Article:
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US: North Korean Hackers Targeting Healthcare Sector With Maui Ransomware

US government agencies this week issued a joint advisory to warn of North Korean threat actors using the Maui ransomware in attacks targeting the healthcare and public health sector.

US government agencies this week issued a joint advisory to warn of North Korean threat actors using the Maui ransomware in attacks targeting the healthcare and public health sector.

Since May 2021, North Korean government-backed threat actors have been using Maui ransomware to disrupt healthcare services such as diagnostics, electronic health records, imaging, and intranet services, reads the joint advisory from the Federal Bureau of Investigation (FBI), the Cybersecurity and Infrastructure Security Agency (CISA), and the Department of the Treasury.

Maui ransomware utilizes a combination of AES, RSA, and XOR for the encryption process: files are encrypted with AES using a unique key that is then encrypted using a RSA key-pair generated when Maui first runs, and the RSA public key is then encrypted using a hard-coded RSA public key.

“During encryption, Maui creates a temporary file for each file it encrypts using GetTempFileNameW(). Maui uses the temporary to stage output from encryption. After encrypting files, Maui creates maui.log, which contains output from Maui execution. Actors likely exfiltrate maui.log and decrypt the file using associated decryption tools,” the advisory reads.

According to security researchers at threat hunting firm Stairwell, Maui is likely operated manually, as it lacks some of the key features typically used by ransomware-as-a-service (RaaS) families. This allows the attackers to select which files to encrypt, as well as to exfiltrate the resulting runtime artifacts.

The agencies say the attacks coming from theNorth Korean state-sponsored threat actors behind the Maui ransomware attacks are likely to continue.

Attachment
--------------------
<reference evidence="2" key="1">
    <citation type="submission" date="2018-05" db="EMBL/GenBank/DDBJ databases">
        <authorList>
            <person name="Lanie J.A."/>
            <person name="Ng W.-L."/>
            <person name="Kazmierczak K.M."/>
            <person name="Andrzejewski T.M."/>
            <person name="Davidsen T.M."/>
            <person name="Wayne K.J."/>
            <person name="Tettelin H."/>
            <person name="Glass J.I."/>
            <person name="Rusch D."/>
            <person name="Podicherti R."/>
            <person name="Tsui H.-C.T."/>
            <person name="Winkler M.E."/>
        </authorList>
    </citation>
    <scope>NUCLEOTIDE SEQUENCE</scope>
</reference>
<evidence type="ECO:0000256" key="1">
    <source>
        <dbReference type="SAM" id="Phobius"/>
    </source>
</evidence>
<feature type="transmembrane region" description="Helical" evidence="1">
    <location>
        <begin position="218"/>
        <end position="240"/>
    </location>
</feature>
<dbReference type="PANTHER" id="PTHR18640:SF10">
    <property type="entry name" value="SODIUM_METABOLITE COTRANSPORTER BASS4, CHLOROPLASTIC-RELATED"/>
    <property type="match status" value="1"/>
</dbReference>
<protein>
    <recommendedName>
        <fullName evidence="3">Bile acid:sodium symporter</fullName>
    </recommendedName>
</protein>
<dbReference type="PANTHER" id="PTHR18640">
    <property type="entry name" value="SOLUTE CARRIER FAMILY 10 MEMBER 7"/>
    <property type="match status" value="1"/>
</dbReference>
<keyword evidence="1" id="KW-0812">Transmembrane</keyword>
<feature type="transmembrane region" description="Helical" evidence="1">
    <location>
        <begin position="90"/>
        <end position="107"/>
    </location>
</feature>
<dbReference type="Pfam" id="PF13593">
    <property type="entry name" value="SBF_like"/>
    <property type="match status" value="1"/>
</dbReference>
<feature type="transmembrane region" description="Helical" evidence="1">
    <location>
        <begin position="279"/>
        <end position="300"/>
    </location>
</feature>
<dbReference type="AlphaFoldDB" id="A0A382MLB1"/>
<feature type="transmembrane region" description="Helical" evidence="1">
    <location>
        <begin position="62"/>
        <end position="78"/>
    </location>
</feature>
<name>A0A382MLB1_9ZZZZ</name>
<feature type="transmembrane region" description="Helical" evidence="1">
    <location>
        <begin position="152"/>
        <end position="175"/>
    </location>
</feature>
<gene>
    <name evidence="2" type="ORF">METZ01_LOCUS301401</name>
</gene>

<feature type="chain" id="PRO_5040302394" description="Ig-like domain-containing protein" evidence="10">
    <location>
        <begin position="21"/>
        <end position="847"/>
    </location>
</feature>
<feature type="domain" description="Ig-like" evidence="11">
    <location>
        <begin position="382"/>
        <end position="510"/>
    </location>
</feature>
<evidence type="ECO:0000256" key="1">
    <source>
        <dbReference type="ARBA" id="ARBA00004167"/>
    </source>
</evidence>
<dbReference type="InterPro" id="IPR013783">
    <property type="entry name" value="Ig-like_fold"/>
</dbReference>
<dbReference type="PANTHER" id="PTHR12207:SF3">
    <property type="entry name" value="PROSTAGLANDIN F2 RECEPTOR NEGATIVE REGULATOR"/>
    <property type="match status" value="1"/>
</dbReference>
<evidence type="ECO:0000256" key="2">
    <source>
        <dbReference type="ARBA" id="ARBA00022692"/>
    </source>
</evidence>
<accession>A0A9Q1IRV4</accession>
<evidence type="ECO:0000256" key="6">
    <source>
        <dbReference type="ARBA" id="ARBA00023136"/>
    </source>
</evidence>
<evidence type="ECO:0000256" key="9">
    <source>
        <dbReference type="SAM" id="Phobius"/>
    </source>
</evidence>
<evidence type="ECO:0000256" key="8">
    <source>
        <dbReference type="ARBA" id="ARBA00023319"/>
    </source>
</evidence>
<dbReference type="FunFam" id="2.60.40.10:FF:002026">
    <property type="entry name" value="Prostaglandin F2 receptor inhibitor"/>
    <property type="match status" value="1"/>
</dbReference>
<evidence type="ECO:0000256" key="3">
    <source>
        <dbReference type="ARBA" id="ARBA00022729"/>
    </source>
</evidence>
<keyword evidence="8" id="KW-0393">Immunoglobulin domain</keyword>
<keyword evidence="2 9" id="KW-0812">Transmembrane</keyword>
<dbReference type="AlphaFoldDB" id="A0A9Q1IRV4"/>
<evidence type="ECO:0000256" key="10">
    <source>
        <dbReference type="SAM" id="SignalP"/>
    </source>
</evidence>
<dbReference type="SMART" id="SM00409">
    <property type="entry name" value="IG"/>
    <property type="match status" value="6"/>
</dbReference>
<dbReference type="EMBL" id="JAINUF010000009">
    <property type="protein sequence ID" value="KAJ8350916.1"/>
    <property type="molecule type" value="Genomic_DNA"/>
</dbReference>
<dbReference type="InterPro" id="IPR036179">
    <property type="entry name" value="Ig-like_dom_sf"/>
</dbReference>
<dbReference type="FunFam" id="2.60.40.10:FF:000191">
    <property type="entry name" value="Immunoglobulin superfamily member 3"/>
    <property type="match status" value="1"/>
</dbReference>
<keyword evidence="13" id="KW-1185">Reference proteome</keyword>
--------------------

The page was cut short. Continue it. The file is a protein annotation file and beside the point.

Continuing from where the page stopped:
“The North Korean state-sponsored cyber actors likely assume healthcare organizations are willing to pay ransoms because these organizations provide services that are critical to human life and health. Because of this assumption, the FBI, CISA, and Treasury assess North Korean state-sponsored actors are likely to continue targeting HPH Sector organizations,” the joint advisory reads.

The three US agencies urge organizations in the healthcare sector to mitigate the threat posed by Maui and other ransomware families out there by applying the principle of least privilege, disabling unused network protocols, securing and encrypting personal and health information, implementing multi-layer network segmentation, and continuously monitoring their environments for anomalous behavior.

They should also maintain offline, encrypted backups of all data, should create and maintain a basic cyber incident response plan, keep all of their applications and systems updated at all times, implement multi-factor authentication, require administrative privileges for installing software, and install and maintain an antimalware solution.

Just last week, the North Korea-linked Lazarus hacking group was suspected to be behind a $100 million crypto hack of Harmony’s Horizon Bridge, based on data and research from blockchain analytics firm Elliptic.

Related: Beating Ransomware With Advanced Backup and Data Defense Technologies

Related: The Psychology of Ransomware Response

Related: Hackers Continue Aiding North Korea Generate Funds via Crypto Attacks

Related: US Details Chinese Attacks Against Telecoms Providers

Related: US Agencies Warn Organizations of Log4Shell Attacks Against VMware Products

Written By

Ionut Arghire is an international correspondent for SecurityWeek.

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